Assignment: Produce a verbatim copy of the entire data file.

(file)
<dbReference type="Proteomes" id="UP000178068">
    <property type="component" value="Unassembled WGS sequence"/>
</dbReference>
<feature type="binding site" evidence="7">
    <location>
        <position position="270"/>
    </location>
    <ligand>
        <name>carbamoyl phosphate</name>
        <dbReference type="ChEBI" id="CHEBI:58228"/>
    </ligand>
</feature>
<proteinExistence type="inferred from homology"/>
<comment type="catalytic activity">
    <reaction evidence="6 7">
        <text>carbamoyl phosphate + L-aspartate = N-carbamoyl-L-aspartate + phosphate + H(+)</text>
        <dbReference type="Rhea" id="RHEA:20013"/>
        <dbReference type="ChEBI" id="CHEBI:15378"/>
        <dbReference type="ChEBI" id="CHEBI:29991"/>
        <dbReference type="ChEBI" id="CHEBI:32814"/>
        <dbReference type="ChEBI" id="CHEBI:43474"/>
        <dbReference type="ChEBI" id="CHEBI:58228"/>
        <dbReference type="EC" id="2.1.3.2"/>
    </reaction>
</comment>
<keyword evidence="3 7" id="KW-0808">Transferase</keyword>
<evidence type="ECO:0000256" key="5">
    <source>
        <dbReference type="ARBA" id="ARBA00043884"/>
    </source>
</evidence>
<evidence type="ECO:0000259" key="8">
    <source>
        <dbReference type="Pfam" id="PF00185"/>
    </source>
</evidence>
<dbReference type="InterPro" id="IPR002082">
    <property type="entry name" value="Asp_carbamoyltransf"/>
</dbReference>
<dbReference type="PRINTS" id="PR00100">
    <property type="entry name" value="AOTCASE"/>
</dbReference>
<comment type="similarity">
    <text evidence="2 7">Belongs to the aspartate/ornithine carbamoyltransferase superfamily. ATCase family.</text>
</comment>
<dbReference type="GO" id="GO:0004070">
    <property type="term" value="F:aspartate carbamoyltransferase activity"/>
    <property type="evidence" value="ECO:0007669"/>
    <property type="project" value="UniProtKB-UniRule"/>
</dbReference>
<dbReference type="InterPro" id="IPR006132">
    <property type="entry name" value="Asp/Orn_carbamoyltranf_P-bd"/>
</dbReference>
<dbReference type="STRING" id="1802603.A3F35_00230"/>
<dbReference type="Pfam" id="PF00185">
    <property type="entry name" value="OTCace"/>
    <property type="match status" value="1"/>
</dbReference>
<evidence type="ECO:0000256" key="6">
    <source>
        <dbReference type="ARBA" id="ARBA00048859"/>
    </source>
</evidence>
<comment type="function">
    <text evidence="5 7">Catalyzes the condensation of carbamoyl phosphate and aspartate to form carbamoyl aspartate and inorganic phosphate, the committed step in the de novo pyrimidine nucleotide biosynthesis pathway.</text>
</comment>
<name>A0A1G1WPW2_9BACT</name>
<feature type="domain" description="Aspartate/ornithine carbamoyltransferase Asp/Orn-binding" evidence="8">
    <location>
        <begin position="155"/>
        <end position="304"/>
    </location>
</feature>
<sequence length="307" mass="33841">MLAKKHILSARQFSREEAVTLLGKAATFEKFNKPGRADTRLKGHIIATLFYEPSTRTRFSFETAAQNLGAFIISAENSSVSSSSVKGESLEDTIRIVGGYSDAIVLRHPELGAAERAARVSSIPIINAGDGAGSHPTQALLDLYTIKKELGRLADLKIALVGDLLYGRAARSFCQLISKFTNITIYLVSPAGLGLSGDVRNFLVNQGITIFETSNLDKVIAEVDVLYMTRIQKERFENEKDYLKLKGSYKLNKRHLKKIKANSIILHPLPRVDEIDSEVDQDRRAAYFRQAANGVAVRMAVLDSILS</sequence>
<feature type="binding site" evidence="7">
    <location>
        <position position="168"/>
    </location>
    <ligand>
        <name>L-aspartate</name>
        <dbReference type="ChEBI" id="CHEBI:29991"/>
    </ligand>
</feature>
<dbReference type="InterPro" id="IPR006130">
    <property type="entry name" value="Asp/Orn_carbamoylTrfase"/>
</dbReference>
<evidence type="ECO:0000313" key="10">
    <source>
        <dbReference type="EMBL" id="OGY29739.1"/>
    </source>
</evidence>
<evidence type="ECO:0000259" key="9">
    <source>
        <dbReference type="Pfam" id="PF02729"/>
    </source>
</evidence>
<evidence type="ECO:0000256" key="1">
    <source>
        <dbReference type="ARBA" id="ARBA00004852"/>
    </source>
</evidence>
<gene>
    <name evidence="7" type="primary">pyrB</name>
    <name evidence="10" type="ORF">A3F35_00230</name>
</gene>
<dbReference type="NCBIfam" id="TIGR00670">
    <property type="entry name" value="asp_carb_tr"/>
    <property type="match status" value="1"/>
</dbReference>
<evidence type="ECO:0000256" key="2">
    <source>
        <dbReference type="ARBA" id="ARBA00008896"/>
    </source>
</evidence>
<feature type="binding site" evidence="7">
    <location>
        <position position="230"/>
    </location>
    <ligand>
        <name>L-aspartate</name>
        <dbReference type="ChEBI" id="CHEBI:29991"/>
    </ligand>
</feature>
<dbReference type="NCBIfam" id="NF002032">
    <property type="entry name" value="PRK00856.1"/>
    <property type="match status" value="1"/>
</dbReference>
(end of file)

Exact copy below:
<dbReference type="Proteomes" id="UP000178068">
    <property type="component" value="Unassembled WGS sequence"/>
</dbReference>
<feature type="binding site" evidence="7">
    <location>
        <position position="270"/>
    </location>
    <ligand>
        <name>carbamoyl phosphate</name>
        <dbReference type="ChEBI" id="CHEBI:58228"/>
    </ligand>
</feature>
<proteinExistence type="inferred from homology"/>
<comment type="catalytic activity">
    <reaction evidence="6 7">
        <text>carbamoyl phosphate + L-aspartate = N-carbamoyl-L-aspartate + phosphate + H(+)</text>
        <dbReference type="Rhea" id="RHEA:20013"/>
        <dbReference type="ChEBI" id="CHEBI:15378"/>
        <dbReference type="ChEBI" id="CHEBI:29991"/>
        <dbReference type="ChEBI" id="CHEBI:32814"/>
        <dbReference type="ChEBI" id="CHEBI:43474"/>
        <dbReference type="ChEBI" id="CHEBI:58228"/>
        <dbReference type="EC" id="2.1.3.2"/>
    </reaction>
</comment>
<keyword evidence="3 7" id="KW-0808">Transferase</keyword>
<evidence type="ECO:0000256" key="5">
    <source>
        <dbReference type="ARBA" id="ARBA00043884"/>
    </source>
</evidence>
<evidence type="ECO:0000259" key="8">
    <source>
        <dbReference type="Pfam" id="PF00185"/>
    </source>
</evidence>
<dbReference type="InterPro" id="IPR002082">
    <property type="entry name" value="Asp_carbamoyltransf"/>
</dbReference>
<dbReference type="PRINTS" id="PR00100">
    <property type="entry name" value="AOTCASE"/>
</dbReference>
<comment type="similarity">
    <text evidence="2 7">Belongs to the aspartate/ornithine carbamoyltransferase superfamily. ATCase family.</text>
</comment>
<dbReference type="GO" id="GO:0004070">
    <property type="term" value="F:aspartate carbamoyltransferase activity"/>
    <property type="evidence" value="ECO:0007669"/>
    <property type="project" value="UniProtKB-UniRule"/>
</dbReference>
<dbReference type="InterPro" id="IPR006132">
    <property type="entry name" value="Asp/Orn_carbamoyltranf_P-bd"/>
</dbReference>
<dbReference type="STRING" id="1802603.A3F35_00230"/>
<dbReference type="Pfam" id="PF00185">
    <property type="entry name" value="OTCace"/>
    <property type="match status" value="1"/>
</dbReference>
<evidence type="ECO:0000256" key="6">
    <source>
        <dbReference type="ARBA" id="ARBA00048859"/>
    </source>
</evidence>
<comment type="function">
    <text evidence="5 7">Catalyzes the condensation of carbamoyl phosphate and aspartate to form carbamoyl aspartate and inorganic phosphate, the committed step in the de novo pyrimidine nucleotide biosynthesis pathway.</text>
</comment>
<name>A0A1G1WPW2_9BACT</name>
<feature type="domain" description="Aspartate/ornithine carbamoyltransferase Asp/Orn-binding" evidence="8">
    <location>
        <begin position="155"/>
        <end position="304"/>
    </location>
</feature>
<sequence length="307" mass="33841">MLAKKHILSARQFSREEAVTLLGKAATFEKFNKPGRADTRLKGHIIATLFYEPSTRTRFSFETAAQNLGAFIISAENSSVSSSSVKGESLEDTIRIVGGYSDAIVLRHPELGAAERAARVSSIPIINAGDGAGSHPTQALLDLYTIKKELGRLADLKIALVGDLLYGRAARSFCQLISKFTNITIYLVSPAGLGLSGDVRNFLVNQGITIFETSNLDKVIAEVDVLYMTRIQKERFENEKDYLKLKGSYKLNKRHLKKIKANSIILHPLPRVDEIDSEVDQDRRAAYFRQAANGVAVRMAVLDSILS</sequence>
<feature type="binding site" evidence="7">
    <location>
        <position position="168"/>
    </location>
    <ligand>
        <name>L-aspartate</name>
        <dbReference type="ChEBI" id="CHEBI:29991"/>
    </ligand>
</feature>
<dbReference type="InterPro" id="IPR006130">
    <property type="entry name" value="Asp/Orn_carbamoylTrfase"/>
</dbReference>
<evidence type="ECO:0000313" key="10">
    <source>
        <dbReference type="EMBL" id="OGY29739.1"/>
    </source>
</evidence>
<evidence type="ECO:0000259" key="9">
    <source>
        <dbReference type="Pfam" id="PF02729"/>
    </source>
</evidence>
<evidence type="ECO:0000256" key="1">
    <source>
        <dbReference type="ARBA" id="ARBA00004852"/>
    </source>
</evidence>
<gene>
    <name evidence="7" type="primary">pyrB</name>
    <name evidence="10" type="ORF">A3F35_00230</name>
</gene>
<dbReference type="NCBIfam" id="TIGR00670">
    <property type="entry name" value="asp_carb_tr"/>
    <property type="match status" value="1"/>
</dbReference>
<evidence type="ECO:0000256" key="2">
    <source>
        <dbReference type="ARBA" id="ARBA00008896"/>
    </source>
</evidence>
<feature type="binding site" evidence="7">
    <location>
        <position position="230"/>
    </location>
    <ligand>
        <name>L-aspartate</name>
        <dbReference type="ChEBI" id="CHEBI:29991"/>
    </ligand>
</feature>
<dbReference type="NCBIfam" id="NF002032">
    <property type="entry name" value="PRK00856.1"/>
    <property type="match status" value="1"/>
</dbReference>